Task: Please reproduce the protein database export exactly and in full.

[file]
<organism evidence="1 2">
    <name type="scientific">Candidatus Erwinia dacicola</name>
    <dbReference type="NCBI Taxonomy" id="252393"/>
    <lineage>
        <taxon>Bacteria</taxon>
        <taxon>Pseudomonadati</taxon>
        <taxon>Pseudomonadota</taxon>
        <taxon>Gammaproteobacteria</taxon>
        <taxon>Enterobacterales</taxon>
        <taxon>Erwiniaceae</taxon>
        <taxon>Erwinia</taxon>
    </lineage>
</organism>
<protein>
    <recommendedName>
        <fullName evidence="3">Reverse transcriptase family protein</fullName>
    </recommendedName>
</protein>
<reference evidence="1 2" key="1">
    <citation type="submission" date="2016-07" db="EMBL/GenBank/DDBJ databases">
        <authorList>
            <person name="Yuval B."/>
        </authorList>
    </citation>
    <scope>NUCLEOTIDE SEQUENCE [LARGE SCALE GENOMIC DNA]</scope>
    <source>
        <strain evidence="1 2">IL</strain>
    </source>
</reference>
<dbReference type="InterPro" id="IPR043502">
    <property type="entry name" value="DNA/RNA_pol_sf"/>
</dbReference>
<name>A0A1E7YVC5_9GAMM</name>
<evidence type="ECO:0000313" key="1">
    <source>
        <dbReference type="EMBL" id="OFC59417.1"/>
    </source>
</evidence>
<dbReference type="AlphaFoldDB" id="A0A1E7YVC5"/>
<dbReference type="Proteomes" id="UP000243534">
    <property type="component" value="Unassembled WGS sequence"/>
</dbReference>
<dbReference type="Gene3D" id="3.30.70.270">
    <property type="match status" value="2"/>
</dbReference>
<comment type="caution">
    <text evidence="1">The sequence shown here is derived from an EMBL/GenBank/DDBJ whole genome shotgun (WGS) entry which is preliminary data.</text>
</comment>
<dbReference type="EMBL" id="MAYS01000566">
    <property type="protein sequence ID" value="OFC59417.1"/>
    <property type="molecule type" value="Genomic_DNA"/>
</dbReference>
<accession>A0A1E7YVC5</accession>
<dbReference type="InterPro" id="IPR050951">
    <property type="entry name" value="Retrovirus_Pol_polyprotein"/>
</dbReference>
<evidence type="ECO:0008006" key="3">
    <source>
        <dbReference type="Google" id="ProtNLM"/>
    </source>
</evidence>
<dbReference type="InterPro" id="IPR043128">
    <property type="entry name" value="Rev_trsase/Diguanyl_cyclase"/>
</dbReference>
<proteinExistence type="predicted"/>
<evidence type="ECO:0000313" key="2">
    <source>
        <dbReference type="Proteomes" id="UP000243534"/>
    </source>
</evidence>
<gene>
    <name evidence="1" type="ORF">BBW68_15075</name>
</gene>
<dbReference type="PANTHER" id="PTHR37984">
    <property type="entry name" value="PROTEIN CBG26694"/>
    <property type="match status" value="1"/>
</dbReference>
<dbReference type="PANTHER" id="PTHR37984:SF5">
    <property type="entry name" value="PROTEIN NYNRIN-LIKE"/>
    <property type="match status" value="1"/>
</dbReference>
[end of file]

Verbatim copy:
<organism evidence="1 2">
    <name type="scientific">Candidatus Erwinia dacicola</name>
    <dbReference type="NCBI Taxonomy" id="252393"/>
    <lineage>
        <taxon>Bacteria</taxon>
        <taxon>Pseudomonadati</taxon>
        <taxon>Pseudomonadota</taxon>
        <taxon>Gammaproteobacteria</taxon>
        <taxon>Enterobacterales</taxon>
        <taxon>Erwiniaceae</taxon>
        <taxon>Erwinia</taxon>
    </lineage>
</organism>
<protein>
    <recommendedName>
        <fullName evidence="3">Reverse transcriptase family protein</fullName>
    </recommendedName>
</protein>
<reference evidence="1 2" key="1">
    <citation type="submission" date="2016-07" db="EMBL/GenBank/DDBJ databases">
        <authorList>
            <person name="Yuval B."/>
        </authorList>
    </citation>
    <scope>NUCLEOTIDE SEQUENCE [LARGE SCALE GENOMIC DNA]</scope>
    <source>
        <strain evidence="1 2">IL</strain>
    </source>
</reference>
<dbReference type="InterPro" id="IPR043502">
    <property type="entry name" value="DNA/RNA_pol_sf"/>
</dbReference>
<name>A0A1E7YVC5_9GAMM</name>
<evidence type="ECO:0000313" key="1">
    <source>
        <dbReference type="EMBL" id="OFC59417.1"/>
    </source>
</evidence>
<dbReference type="AlphaFoldDB" id="A0A1E7YVC5"/>
<dbReference type="Proteomes" id="UP000243534">
    <property type="component" value="Unassembled WGS sequence"/>
</dbReference>
<dbReference type="Gene3D" id="3.30.70.270">
    <property type="match status" value="2"/>
</dbReference>
<comment type="caution">
    <text evidence="1">The sequence shown here is derived from an EMBL/GenBank/DDBJ whole genome shotgun (WGS) entry which is preliminary data.</text>
</comment>
<dbReference type="EMBL" id="MAYS01000566">
    <property type="protein sequence ID" value="OFC59417.1"/>
    <property type="molecule type" value="Genomic_DNA"/>
</dbReference>
<accession>A0A1E7YVC5</accession>
<dbReference type="InterPro" id="IPR050951">
    <property type="entry name" value="Retrovirus_Pol_polyprotein"/>
</dbReference>
<evidence type="ECO:0008006" key="3">
    <source>
        <dbReference type="Google" id="ProtNLM"/>
    </source>
</evidence>
<dbReference type="InterPro" id="IPR043128">
    <property type="entry name" value="Rev_trsase/Diguanyl_cyclase"/>
</dbReference>
<proteinExistence type="predicted"/>
<evidence type="ECO:0000313" key="2">
    <source>
        <dbReference type="Proteomes" id="UP000243534"/>
    </source>
</evidence>
<gene>
    <name evidence="1" type="ORF">BBW68_15075</name>
</gene>
<dbReference type="PANTHER" id="PTHR37984">
    <property type="entry name" value="PROTEIN CBG26694"/>
    <property type="match status" value="1"/>
</dbReference>
<dbReference type="PANTHER" id="PTHR37984:SF5">
    <property type="entry name" value="PROTEIN NYNRIN-LIKE"/>
    <property type="match status" value="1"/>
</dbReference>